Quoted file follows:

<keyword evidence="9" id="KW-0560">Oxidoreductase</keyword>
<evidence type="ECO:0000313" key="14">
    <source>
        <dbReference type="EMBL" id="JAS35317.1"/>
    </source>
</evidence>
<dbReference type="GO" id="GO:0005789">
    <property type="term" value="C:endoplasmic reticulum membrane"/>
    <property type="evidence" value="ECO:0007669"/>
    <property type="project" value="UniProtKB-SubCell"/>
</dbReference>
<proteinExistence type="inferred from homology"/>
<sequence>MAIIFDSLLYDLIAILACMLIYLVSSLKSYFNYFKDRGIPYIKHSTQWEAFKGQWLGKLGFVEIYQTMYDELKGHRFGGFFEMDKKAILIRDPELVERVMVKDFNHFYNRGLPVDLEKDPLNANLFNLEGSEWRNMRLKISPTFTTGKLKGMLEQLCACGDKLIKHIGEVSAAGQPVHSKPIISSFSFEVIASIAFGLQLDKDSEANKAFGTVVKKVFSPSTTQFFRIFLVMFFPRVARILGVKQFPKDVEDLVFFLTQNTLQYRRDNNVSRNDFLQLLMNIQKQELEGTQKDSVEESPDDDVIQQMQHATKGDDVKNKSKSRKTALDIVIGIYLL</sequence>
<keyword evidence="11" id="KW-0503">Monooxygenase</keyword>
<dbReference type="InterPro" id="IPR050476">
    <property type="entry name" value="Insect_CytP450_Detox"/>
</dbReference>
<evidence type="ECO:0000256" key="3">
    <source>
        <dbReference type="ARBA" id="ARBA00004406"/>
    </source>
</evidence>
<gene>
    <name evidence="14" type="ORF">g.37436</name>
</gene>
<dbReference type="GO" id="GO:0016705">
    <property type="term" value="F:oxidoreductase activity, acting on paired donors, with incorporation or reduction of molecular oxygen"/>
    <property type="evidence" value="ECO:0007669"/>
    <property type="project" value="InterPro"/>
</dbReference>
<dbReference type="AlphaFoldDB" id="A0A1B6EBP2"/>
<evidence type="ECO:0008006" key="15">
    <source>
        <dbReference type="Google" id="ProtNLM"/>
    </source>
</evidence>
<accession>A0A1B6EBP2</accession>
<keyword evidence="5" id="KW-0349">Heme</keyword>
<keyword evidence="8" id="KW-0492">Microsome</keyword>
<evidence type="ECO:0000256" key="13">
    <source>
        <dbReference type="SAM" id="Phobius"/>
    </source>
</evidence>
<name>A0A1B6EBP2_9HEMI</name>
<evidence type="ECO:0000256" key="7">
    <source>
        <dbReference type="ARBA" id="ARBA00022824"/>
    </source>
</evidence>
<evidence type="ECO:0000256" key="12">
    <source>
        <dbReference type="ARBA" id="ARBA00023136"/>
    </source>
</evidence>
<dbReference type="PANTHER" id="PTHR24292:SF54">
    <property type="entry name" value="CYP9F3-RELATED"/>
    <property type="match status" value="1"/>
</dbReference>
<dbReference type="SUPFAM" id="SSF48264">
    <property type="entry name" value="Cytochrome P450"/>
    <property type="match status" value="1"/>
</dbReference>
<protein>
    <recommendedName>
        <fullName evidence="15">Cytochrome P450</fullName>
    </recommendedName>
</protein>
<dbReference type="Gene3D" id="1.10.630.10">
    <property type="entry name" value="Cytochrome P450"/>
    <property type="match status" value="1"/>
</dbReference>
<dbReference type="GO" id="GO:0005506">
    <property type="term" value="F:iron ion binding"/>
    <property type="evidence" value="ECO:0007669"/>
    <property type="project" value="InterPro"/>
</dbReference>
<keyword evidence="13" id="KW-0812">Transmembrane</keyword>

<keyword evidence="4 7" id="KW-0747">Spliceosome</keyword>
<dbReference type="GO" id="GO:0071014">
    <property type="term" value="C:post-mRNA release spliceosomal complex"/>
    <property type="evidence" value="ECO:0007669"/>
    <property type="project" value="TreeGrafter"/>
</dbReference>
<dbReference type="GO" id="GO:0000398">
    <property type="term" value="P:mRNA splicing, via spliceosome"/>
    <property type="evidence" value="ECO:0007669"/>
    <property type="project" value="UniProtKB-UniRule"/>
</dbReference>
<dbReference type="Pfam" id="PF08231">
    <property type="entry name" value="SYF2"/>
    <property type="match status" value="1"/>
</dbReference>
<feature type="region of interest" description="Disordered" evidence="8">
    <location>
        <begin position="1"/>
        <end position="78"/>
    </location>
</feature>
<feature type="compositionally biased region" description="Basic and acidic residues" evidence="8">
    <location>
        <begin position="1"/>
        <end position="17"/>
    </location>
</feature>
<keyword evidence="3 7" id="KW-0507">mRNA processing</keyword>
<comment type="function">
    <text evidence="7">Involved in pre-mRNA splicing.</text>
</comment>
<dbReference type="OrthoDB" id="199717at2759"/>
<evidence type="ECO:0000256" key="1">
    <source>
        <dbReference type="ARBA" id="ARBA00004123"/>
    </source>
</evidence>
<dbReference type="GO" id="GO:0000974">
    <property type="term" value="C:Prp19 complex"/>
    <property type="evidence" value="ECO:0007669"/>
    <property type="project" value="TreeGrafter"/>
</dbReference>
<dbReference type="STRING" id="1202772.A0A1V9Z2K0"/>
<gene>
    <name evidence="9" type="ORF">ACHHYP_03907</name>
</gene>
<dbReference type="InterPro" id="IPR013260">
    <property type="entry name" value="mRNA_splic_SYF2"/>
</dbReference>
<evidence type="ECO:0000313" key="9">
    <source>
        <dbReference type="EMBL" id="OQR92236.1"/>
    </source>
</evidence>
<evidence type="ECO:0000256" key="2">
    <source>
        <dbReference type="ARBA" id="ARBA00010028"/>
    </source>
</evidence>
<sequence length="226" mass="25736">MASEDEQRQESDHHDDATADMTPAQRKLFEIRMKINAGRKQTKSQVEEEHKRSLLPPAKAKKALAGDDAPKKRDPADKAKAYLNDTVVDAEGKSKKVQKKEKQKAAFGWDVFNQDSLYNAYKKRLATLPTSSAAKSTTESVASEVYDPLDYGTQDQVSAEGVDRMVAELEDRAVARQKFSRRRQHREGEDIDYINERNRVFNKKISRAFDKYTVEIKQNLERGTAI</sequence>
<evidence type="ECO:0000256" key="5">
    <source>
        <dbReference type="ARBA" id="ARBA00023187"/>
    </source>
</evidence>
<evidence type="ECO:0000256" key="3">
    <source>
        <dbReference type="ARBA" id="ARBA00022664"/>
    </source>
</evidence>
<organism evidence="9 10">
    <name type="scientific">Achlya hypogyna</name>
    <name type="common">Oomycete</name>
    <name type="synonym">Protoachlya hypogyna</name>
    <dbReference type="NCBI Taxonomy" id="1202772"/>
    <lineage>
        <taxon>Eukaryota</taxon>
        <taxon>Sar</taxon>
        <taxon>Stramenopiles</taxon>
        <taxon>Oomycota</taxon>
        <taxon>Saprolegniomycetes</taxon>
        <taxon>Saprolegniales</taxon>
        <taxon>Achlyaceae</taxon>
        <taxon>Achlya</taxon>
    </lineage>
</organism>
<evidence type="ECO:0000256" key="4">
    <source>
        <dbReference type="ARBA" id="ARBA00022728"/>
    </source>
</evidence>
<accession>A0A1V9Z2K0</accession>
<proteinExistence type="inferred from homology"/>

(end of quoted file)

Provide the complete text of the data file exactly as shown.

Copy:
<keyword evidence="9" id="KW-0560">Oxidoreductase</keyword>
<evidence type="ECO:0000313" key="14">
    <source>
        <dbReference type="EMBL" id="JAS35317.1"/>
    </source>
</evidence>
<dbReference type="GO" id="GO:0005789">
    <property type="term" value="C:endoplasmic reticulum membrane"/>
    <property type="evidence" value="ECO:0007669"/>
    <property type="project" value="UniProtKB-SubCell"/>
</dbReference>
<proteinExistence type="inferred from homology"/>
<sequence>MAIIFDSLLYDLIAILACMLIYLVSSLKSYFNYFKDRGIPYIKHSTQWEAFKGQWLGKLGFVEIYQTMYDELKGHRFGGFFEMDKKAILIRDPELVERVMVKDFNHFYNRGLPVDLEKDPLNANLFNLEGSEWRNMRLKISPTFTTGKLKGMLEQLCACGDKLIKHIGEVSAAGQPVHSKPIISSFSFEVIASIAFGLQLDKDSEANKAFGTVVKKVFSPSTTQFFRIFLVMFFPRVARILGVKQFPKDVEDLVFFLTQNTLQYRRDNNVSRNDFLQLLMNIQKQELEGTQKDSVEESPDDDVIQQMQHATKGDDVKNKSKSRKTALDIVIGIYLL</sequence>
<keyword evidence="11" id="KW-0503">Monooxygenase</keyword>
<dbReference type="InterPro" id="IPR050476">
    <property type="entry name" value="Insect_CytP450_Detox"/>
</dbReference>
<evidence type="ECO:0000256" key="3">
    <source>
        <dbReference type="ARBA" id="ARBA00004406"/>
    </source>
</evidence>
<gene>
    <name evidence="14" type="ORF">g.37436</name>
</gene>
<dbReference type="GO" id="GO:0016705">
    <property type="term" value="F:oxidoreductase activity, acting on paired donors, with incorporation or reduction of molecular oxygen"/>
    <property type="evidence" value="ECO:0007669"/>
    <property type="project" value="InterPro"/>
</dbReference>
<dbReference type="AlphaFoldDB" id="A0A1B6EBP2"/>
<evidence type="ECO:0008006" key="15">
    <source>
        <dbReference type="Google" id="ProtNLM"/>
    </source>
</evidence>
<accession>A0A1B6EBP2</accession>
<keyword evidence="5" id="KW-0349">Heme</keyword>
<keyword evidence="8" id="KW-0492">Microsome</keyword>
<evidence type="ECO:0000256" key="13">
    <source>
        <dbReference type="SAM" id="Phobius"/>
    </source>
</evidence>
<name>A0A1B6EBP2_9HEMI</name>
<evidence type="ECO:0000256" key="7">
    <source>
        <dbReference type="ARBA" id="ARBA00022824"/>
    </source>
</evidence>
<evidence type="ECO:0000256" key="12">
    <source>
        <dbReference type="ARBA" id="ARBA00023136"/>
    </source>
</evidence>
<dbReference type="PANTHER" id="PTHR24292:SF54">
    <property type="entry name" value="CYP9F3-RELATED"/>
    <property type="match status" value="1"/>
</dbReference>
<dbReference type="SUPFAM" id="SSF48264">
    <property type="entry name" value="Cytochrome P450"/>
    <property type="match status" value="1"/>
</dbReference>
<protein>
    <recommendedName>
        <fullName evidence="15">Cytochrome P450</fullName>
    </recommendedName>
</protein>
<dbReference type="Gene3D" id="1.10.630.10">
    <property type="entry name" value="Cytochrome P450"/>
    <property type="match status" value="1"/>
</dbReference>
<dbReference type="GO" id="GO:0005506">
    <property type="term" value="F:iron ion binding"/>
    <property type="evidence" value="ECO:0007669"/>
    <property type="project" value="InterPro"/>
</dbReference>
<keyword evidence="13" id="KW-0812">Transmembrane</keyword>

<keyword evidence="4 7" id="KW-0747">Spliceosome</keyword>
<dbReference type="GO" id="GO:0071014">
    <property type="term" value="C:post-mRNA release spliceosomal complex"/>
    <property type="evidence" value="ECO:0007669"/>
    <property type="project" value="TreeGrafter"/>
</dbReference>
<dbReference type="GO" id="GO:0000398">
    <property type="term" value="P:mRNA splicing, via spliceosome"/>
    <property type="evidence" value="ECO:0007669"/>
    <property type="project" value="UniProtKB-UniRule"/>
</dbReference>
<dbReference type="Pfam" id="PF08231">
    <property type="entry name" value="SYF2"/>
    <property type="match status" value="1"/>
</dbReference>
<feature type="region of interest" description="Disordered" evidence="8">
    <location>
        <begin position="1"/>
        <end position="78"/>
    </location>
</feature>
<feature type="compositionally biased region" description="Basic and acidic residues" evidence="8">
    <location>
        <begin position="1"/>
        <end position="17"/>
    </location>
</feature>
<keyword evidence="3 7" id="KW-0507">mRNA processing</keyword>
<comment type="function">
    <text evidence="7">Involved in pre-mRNA splicing.</text>
</comment>
<dbReference type="OrthoDB" id="199717at2759"/>
<evidence type="ECO:0000256" key="1">
    <source>
        <dbReference type="ARBA" id="ARBA00004123"/>
    </source>
</evidence>
<dbReference type="GO" id="GO:0000974">
    <property type="term" value="C:Prp19 complex"/>
    <property type="evidence" value="ECO:0007669"/>
    <property type="project" value="TreeGrafter"/>
</dbReference>
<dbReference type="STRING" id="1202772.A0A1V9Z2K0"/>
<gene>
    <name evidence="9" type="ORF">ACHHYP_03907</name>
</gene>
<dbReference type="InterPro" id="IPR013260">
    <property type="entry name" value="mRNA_splic_SYF2"/>
</dbReference>
<evidence type="ECO:0000313" key="9">
    <source>
        <dbReference type="EMBL" id="OQR92236.1"/>
    </source>
</evidence>
<evidence type="ECO:0000256" key="2">
    <source>
        <dbReference type="ARBA" id="ARBA00010028"/>
    </source>
</evidence>
<sequence length="226" mass="25736">MASEDEQRQESDHHDDATADMTPAQRKLFEIRMKINAGRKQTKSQVEEEHKRSLLPPAKAKKALAGDDAPKKRDPADKAKAYLNDTVVDAEGKSKKVQKKEKQKAAFGWDVFNQDSLYNAYKKRLATLPTSSAAKSTTESVASEVYDPLDYGTQDQVSAEGVDRMVAELEDRAVARQKFSRRRQHREGEDIDYINERNRVFNKKISRAFDKYTVEIKQNLERGTAI</sequence>
<evidence type="ECO:0000256" key="5">
    <source>
        <dbReference type="ARBA" id="ARBA00023187"/>
    </source>
</evidence>
<evidence type="ECO:0000256" key="3">
    <source>
        <dbReference type="ARBA" id="ARBA00022664"/>
    </source>
</evidence>
<organism evidence="9 10">
    <name type="scientific">Achlya hypogyna</name>
    <name type="common">Oomycete</name>
    <name type="synonym">Protoachlya hypogyna</name>
    <dbReference type="NCBI Taxonomy" id="1202772"/>
    <lineage>
        <taxon>Eukaryota</taxon>
        <taxon>Sar</taxon>
        <taxon>Stramenopiles</taxon>
        <taxon>Oomycota</taxon>
        <taxon>Saprolegniomycetes</taxon>
        <taxon>Saprolegniales</taxon>
        <taxon>Achlyaceae</taxon>
        <taxon>Achlya</taxon>
    </lineage>
</organism>
<evidence type="ECO:0000256" key="4">
    <source>
        <dbReference type="ARBA" id="ARBA00022728"/>
    </source>
</evidence>
<accession>A0A1V9Z2K0</accession>
<proteinExistence type="inferred from homology"/>